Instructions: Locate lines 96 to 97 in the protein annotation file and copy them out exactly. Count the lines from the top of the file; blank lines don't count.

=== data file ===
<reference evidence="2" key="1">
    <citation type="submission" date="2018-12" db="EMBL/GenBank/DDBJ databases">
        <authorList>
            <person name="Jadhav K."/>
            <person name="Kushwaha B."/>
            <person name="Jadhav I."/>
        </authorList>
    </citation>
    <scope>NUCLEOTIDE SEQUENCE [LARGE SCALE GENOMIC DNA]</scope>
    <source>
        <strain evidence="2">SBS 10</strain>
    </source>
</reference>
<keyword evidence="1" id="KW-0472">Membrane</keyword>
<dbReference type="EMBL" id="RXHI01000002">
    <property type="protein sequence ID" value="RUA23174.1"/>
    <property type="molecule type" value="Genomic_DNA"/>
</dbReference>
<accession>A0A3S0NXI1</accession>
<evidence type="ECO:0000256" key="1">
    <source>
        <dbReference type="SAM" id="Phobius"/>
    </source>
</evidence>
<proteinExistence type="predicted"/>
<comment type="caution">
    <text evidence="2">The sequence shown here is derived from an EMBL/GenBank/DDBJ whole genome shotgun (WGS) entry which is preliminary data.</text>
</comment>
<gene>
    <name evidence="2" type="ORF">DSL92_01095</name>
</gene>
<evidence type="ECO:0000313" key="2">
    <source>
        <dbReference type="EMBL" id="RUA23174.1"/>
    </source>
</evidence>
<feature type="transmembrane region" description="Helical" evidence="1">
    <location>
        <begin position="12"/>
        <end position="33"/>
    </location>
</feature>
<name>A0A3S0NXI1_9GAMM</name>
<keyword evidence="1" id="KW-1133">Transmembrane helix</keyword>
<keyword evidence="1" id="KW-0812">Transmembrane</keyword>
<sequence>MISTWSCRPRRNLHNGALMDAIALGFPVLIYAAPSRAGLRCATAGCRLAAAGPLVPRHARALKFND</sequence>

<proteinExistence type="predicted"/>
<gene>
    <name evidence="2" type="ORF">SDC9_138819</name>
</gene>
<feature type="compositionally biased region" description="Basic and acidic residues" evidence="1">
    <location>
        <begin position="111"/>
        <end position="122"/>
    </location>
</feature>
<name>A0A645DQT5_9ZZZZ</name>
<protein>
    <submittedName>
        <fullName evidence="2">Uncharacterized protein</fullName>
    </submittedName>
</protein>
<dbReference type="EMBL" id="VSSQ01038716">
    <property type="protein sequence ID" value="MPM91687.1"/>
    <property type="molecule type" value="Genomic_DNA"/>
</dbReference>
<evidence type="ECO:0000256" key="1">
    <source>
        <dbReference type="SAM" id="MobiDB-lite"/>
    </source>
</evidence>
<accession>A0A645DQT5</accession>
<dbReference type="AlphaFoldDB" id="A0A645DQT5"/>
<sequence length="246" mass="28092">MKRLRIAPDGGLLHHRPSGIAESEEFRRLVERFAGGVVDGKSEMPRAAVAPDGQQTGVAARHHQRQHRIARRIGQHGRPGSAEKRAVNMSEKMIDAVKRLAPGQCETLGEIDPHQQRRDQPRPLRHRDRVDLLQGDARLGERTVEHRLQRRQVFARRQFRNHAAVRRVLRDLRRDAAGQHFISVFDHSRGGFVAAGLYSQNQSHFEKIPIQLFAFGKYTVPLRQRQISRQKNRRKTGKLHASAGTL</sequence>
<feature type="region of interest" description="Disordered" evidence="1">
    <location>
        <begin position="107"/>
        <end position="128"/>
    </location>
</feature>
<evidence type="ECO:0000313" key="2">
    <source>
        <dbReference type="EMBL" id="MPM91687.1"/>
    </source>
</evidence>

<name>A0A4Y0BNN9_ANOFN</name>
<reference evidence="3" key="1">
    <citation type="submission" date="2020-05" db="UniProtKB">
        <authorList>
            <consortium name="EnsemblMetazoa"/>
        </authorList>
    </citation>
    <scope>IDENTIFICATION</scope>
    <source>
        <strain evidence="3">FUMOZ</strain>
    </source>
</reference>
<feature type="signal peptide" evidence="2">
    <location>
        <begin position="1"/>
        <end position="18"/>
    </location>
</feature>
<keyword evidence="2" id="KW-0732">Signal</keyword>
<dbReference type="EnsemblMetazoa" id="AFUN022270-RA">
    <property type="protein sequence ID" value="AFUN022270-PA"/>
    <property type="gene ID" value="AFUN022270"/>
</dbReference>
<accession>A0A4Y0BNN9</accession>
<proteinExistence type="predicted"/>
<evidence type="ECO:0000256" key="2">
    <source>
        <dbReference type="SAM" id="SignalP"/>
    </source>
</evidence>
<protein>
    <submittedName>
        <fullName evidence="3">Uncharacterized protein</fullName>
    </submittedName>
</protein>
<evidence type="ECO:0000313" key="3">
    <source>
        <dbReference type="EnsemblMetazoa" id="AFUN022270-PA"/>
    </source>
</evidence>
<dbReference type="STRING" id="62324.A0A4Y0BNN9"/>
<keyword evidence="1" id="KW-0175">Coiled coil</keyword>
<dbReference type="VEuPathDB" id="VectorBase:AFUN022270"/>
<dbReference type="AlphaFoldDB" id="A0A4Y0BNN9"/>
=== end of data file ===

    </source>
</reference>